Volume 51 | Number 3 | June 2016

Abstract List

Eric T. Roberts Ph.D., Eva H. DuGoff Ph.D., M.P.P., Sara E. Heins B.A., David I. Swedler M.P.H., Ph.D., Renan C. Castillo Ph.D., Dorianne R. Feldman M.D., M.S., Stephen T. Wegener M.A., Ph.D., Vladimir Canudas‐Romo Ph.D., Gerard F. Anderson Ph.D.


To examine the association between non‐adherence to clinical practice guidelines (s) and time to return to work () for patients with workplace injuries.

Data Sources/Study Setting

Secondary analysis of medical billing and disability data for 148,199 for shoulder and back injuries from a workers' compensation insurer.

Study Design

Cox proportional hazard regression is used to estimate the association between time to and receipt of guideline‐discordant care. We test the robustness of our findings to an omitted confounding variable.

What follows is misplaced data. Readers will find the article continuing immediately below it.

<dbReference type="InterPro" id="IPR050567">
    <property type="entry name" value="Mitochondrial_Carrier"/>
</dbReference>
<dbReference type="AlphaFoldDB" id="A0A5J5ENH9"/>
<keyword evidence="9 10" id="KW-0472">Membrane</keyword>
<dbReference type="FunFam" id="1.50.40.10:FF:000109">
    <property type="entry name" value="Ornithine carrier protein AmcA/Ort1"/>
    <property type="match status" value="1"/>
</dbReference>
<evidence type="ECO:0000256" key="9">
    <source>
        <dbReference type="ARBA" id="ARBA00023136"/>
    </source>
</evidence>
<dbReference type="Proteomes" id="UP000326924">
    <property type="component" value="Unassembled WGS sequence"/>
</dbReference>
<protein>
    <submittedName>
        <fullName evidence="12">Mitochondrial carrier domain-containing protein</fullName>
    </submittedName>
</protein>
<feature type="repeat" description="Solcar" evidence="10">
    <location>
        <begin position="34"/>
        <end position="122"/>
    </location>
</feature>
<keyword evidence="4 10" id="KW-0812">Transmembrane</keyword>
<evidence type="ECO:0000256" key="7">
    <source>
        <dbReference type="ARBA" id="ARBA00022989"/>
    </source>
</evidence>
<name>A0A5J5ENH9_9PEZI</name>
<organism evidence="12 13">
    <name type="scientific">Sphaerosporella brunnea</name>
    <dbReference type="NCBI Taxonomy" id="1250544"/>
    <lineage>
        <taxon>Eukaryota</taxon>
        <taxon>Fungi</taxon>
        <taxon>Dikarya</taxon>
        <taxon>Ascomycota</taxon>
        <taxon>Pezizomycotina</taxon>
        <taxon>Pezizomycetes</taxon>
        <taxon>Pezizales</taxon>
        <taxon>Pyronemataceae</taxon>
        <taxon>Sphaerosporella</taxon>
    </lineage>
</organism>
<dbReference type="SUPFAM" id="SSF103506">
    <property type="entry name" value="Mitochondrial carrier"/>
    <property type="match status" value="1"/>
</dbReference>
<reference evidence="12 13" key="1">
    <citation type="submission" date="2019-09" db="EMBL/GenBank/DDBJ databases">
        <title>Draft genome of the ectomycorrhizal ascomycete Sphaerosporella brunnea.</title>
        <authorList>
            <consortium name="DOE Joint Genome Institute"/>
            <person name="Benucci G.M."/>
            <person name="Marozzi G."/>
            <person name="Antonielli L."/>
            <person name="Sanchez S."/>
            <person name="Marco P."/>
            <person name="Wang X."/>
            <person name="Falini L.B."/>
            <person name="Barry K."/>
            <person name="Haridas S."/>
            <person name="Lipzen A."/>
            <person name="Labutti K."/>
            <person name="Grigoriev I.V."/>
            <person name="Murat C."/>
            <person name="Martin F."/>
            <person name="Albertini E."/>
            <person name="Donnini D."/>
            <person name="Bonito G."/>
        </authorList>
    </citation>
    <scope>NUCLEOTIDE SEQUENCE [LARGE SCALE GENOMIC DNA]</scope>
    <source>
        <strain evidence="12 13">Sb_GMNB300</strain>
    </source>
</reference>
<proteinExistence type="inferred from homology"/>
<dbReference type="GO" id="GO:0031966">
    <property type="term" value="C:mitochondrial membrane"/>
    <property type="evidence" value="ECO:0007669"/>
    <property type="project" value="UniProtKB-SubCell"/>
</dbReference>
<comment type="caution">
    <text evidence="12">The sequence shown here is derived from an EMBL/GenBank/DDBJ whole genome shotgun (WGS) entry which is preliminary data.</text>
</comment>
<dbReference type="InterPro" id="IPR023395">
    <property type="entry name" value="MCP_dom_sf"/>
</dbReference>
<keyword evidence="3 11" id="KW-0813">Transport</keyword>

Data Collection

Collected by the insurer from the time an injury was reported, through recovery or last follow‐up.

Principal Findings

Receiving guideline‐discordant care was associated with slower for only some guidelines. Early receipt of care, and getting less than the recommended amount of care, were correlated with faster . Excessive physical therapy, bracing, and injections were associated with slower .


There is not a consistent relationship between performance on s and . The association between performance on and is difficult to measure in observational data, because analysts cannot control for omitted variables that affect a patient's treatment and outcomes. s supported by observational studies or randomized trials may have a more certain relationship to health outcomes.